Our Issues

Collective Bargaining
The right to collectively bargain is the right of individual employees in a workplace to come together and to choose a representative (a union) to negotiate with their employer over terms and conditions of employment (such as wages, hours, working conditions, and benefits).  Individuals typically do not have the economic bargaining power to negotiate with their employers. Unions level the playing field between workers and management, giving workers a meaningful seat at the bargaining table. Unionized workers use a collective bargaining agreement (or a contract) to secure the gains they have won through struggle. Good wages, benefits and a relatively safe work environment are not gifts from employers, rather they are the product of workers' collective efforts to force the employers to the negotiating table and play fair.

Our democratic right to collectively bargain is sacred; workers fought and died to establish these rights.  Unions raise wages and benefits for all workers, union and non-union alike, by driving up the standards. When unions are weak, employers and shareholders get a larger piece of the economic pie and that is the way they like it. Without unions, employers can get away with unsafe and unfair working conditions and compensating workers as little as possible. That is why collective bargaining rights are under attack all around the country.

Prevailing Wage


The Illinois Prevailing Wage Act requires construction contractors on publicly-funded projects to pay the wage that is most commonly paid for each construction trade in the county in which the work is performed. The law was passed to prevent taxpayer-funded projects from being used to drive down area wage and benefit standards for skilled construction workers. Though any contractor from anywhere can bid the work, they must base those bids on local wage and benefit packages. This law is very important for union Laborers because it requires contractors to bid projects based on the skill and efficiency of their workforce, rather than how low they can drive down wages and benefits. This means that our contractors will have an equal chance of winning the bids, thus putting our members to work on projects with family-supporting wages.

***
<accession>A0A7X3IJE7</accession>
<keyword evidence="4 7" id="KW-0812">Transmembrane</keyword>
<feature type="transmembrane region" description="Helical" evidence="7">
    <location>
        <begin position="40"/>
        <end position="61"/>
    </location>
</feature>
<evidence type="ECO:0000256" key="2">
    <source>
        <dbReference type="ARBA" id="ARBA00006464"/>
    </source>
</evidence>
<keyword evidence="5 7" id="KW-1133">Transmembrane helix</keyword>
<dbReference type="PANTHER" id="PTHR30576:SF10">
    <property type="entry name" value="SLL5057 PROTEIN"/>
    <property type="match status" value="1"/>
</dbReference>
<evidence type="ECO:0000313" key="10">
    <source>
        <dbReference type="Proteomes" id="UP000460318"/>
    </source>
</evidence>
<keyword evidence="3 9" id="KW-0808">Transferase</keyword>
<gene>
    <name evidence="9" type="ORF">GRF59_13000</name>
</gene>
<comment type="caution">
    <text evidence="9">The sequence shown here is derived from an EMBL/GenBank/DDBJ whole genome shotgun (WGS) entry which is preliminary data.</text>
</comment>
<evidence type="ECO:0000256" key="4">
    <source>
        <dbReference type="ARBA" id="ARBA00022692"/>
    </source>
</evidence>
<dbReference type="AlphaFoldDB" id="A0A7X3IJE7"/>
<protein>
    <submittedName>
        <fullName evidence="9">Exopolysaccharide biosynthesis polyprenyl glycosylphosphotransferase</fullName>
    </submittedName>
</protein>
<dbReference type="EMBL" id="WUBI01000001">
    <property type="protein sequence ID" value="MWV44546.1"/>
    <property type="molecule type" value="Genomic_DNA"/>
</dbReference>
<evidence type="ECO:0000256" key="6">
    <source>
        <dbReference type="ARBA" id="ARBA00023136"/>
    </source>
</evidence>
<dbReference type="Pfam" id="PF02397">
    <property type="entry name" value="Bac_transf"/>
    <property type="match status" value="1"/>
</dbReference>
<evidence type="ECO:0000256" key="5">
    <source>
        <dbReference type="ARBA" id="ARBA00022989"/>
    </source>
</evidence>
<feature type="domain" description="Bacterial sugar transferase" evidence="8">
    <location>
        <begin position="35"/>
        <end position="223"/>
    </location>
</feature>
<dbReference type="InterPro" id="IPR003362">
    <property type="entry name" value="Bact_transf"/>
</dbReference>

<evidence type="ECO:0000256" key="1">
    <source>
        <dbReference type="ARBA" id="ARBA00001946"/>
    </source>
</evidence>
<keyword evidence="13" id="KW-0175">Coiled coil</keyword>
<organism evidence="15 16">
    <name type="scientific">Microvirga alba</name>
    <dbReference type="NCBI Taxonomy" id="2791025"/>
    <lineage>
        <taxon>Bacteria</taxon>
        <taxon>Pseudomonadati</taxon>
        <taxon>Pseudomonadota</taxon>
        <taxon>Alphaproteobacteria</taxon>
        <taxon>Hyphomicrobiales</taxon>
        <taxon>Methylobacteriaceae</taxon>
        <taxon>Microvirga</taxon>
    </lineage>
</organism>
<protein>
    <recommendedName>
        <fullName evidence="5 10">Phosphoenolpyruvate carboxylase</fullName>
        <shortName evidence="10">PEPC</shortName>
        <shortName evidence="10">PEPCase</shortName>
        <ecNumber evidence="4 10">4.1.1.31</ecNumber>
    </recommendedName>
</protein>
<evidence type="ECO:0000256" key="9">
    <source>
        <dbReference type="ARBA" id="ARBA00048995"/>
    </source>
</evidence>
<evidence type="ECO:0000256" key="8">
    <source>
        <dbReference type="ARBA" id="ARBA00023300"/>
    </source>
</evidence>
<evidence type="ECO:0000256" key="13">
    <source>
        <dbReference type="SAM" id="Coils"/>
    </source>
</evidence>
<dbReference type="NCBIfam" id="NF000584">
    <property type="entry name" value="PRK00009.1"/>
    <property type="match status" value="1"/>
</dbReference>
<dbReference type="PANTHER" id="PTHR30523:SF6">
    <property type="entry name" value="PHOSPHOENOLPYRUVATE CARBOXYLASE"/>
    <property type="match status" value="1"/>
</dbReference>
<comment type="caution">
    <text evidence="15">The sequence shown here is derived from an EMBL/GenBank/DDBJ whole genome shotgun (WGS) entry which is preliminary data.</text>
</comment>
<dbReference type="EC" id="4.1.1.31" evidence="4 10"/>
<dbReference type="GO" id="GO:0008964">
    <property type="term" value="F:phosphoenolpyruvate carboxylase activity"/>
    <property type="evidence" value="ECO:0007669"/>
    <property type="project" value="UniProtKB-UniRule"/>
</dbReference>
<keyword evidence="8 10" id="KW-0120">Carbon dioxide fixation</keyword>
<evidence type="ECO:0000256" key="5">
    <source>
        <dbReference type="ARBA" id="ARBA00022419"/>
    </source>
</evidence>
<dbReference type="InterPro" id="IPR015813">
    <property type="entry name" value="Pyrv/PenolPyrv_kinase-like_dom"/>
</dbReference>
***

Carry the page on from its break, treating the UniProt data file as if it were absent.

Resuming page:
Anti-Union Right-to-Work Laws


Right-to-Work is a confusing term to describe a law meant to undermine the strength and power of unions. It is not a right to work. It is not a right to a job. It does not provide workers any job site rights or protections. It simply gives workers the option not to join a union or pay union dues. Right-to-Work is a law that prohibits union security agreements or “closed shop” agreements. That means that workers are not required to join the union or pay union dues when a union already exists in the workplace.

Here is the catch designed to crush unions, even if a worker does not join the union, they still receive all of the benefits of the union contract. Same wages, same benefits, same representation in an unfair firing. By not paying union dues, they are getting a free ride. By law, the union must provide the same representation it does to free loaders that it does to union members. Dues paying members shoulder all the expenses associated with union representation for themselves and for non-union members.
Free loaders push unions too thin. It takes away the resources for Locals to do their jobs. Because of this, unions in Right-to-Work states lose power at the bargaining table, negotiate weaker contracts, and ultimately lose more members, strength, and influence.That means less pay, fewer benefits, and more unsafe job sites than in right to prosper states.

Project Labor Agreements


Family-supporting Project Labor Agreements, otherwise known as Community Workforce Agreements or PLAs, are agreements between contractors, subcontractors, communities and workers over the working conditions, training requirements, and compensation on large scale construction projects. PLAs benefit workers, taxpayers, and communities by ensuring that these large public investments are done on time and on budget. Workers receive compensation and benefits based on the local wage scale and have access to free union training programs. 

Immigration


We are a nation of citizens. Citizenship unites us and can strengthen our unions. LiUNA was founded more than a century ago by immigrants struggling for citizenship and to improve their lives. These proud men and women have helped build our nation, just as many immigrants do today.
Our current immigration policy is failing both citizens and immigrants.

  • Comprehensive immigration reform must include an earned path to citizenship so there is no underclass of workers that employers can use to drive down wages and working conditions.
  • We have an obligation to secure our borders in a strong and humane way, while still recognizing it's in everyone's interest to keep families together.
  • We are not a nation of guests and temporary workers and there is no justification for guest worker programs in the construction industry.